Of interest to Medievalists? A couple older items, plus one that is newer:
Camels in medieval book illustration
Have you ever asked yourself what a camel looked like in medieval times? Marvelously, we have some idea, thanks to drawings found in three of the greatest Anglo-Saxon manuscripts, all at the British Library: the Beowulf manuscript (Cotton Vitellius A XV), the Old English Hexateuch (Cotton Claudius B IV), and an illustrated miscellany from 11th-century Canterbury (Cotton Tiberius B V)....
Medieval and Earlier Manuscripts Blog, Apr. 30
Lambeth Palace retrieves stolen rare books
From an early edition of Shakespeare’s Henry IV Part 2 to illustrated accounts of the first expeditions to America, an extraordinary collection of some 1,400 rare books dating back to the early 17th century has been returned to Lambeth Palace in London nearly 40 years after it was stolen. In February 2011, the palace’s newly appointed librarian was stunned to hear from a solicitor dealing with the estate of the recently deceased thief, in which the culprit—who had been “associated with the library”—made a full confession and revealed the location of the books in a London attic....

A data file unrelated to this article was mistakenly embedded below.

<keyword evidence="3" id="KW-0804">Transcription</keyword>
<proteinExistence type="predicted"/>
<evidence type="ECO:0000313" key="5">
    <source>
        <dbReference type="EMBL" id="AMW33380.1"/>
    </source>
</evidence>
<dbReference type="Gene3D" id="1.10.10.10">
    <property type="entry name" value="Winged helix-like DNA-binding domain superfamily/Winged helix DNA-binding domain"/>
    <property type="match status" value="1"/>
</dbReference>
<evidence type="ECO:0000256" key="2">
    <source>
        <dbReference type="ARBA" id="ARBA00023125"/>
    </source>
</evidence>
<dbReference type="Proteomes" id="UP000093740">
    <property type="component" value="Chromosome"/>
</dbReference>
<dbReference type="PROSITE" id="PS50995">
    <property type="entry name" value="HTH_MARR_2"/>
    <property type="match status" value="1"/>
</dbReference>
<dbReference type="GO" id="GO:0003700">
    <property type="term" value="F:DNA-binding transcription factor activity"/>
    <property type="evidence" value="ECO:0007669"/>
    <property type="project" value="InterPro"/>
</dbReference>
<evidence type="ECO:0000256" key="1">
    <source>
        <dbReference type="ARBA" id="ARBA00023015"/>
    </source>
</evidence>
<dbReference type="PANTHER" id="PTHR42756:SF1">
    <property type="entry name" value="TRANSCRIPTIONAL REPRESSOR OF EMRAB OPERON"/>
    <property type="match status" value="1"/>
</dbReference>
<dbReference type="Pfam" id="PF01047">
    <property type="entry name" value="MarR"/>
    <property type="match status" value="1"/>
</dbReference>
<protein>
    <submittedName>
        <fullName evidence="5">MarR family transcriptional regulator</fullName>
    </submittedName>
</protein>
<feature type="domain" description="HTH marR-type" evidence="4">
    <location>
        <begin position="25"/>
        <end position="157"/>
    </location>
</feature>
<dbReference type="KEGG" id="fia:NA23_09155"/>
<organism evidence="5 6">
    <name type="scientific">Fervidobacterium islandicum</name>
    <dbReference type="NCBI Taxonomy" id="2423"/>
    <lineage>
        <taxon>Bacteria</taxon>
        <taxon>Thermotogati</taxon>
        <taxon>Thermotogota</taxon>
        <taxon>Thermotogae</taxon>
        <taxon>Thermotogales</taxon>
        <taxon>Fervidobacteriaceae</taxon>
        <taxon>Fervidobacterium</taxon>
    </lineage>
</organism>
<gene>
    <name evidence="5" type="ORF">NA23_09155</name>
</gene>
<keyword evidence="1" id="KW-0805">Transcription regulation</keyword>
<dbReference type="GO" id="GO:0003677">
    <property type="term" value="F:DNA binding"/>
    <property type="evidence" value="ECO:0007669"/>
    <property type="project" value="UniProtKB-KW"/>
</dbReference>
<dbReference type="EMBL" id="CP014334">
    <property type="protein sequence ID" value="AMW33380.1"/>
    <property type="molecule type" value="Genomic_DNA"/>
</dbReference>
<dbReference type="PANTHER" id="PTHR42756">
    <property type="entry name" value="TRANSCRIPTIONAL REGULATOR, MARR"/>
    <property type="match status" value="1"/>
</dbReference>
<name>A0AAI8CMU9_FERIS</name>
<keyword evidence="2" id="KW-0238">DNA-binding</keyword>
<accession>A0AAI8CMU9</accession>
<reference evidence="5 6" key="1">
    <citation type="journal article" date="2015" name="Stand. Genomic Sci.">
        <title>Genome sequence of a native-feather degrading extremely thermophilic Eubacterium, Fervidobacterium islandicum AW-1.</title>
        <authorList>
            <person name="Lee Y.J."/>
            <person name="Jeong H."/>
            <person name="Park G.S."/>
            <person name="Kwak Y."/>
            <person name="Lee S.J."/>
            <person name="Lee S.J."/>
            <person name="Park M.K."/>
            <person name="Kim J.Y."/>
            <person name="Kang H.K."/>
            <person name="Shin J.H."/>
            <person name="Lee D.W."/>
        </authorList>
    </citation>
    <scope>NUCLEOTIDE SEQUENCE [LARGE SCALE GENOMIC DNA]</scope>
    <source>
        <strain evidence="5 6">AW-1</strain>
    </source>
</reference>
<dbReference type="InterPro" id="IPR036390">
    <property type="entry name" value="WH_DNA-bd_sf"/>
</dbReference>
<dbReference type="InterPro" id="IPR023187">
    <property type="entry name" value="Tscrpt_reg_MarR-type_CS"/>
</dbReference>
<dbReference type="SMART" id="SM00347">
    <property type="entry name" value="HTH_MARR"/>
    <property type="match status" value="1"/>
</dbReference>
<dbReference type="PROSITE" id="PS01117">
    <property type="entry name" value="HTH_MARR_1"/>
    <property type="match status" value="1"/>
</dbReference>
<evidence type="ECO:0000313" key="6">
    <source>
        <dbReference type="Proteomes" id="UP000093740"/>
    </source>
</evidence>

The Guardian (UK), Apr. 29; BBC News Magazine, Apr. 24
Folger Shakespeare Library to get renovated
The Great Hall of the Folger Shakespeare Library in Washington, D.C., where exhibits are usually staged, has just closed for the summer for a $1.5 million renovation. New windows will let natural light into the hall for the first time in decades, according to Garland Scott, head of external relations for the library. The renovation will also provide new exhibition cases and improved climate control to help preserve its priceless collection of books, manuscripts, and artifacts....
Washington Post: The Style Blog, May 31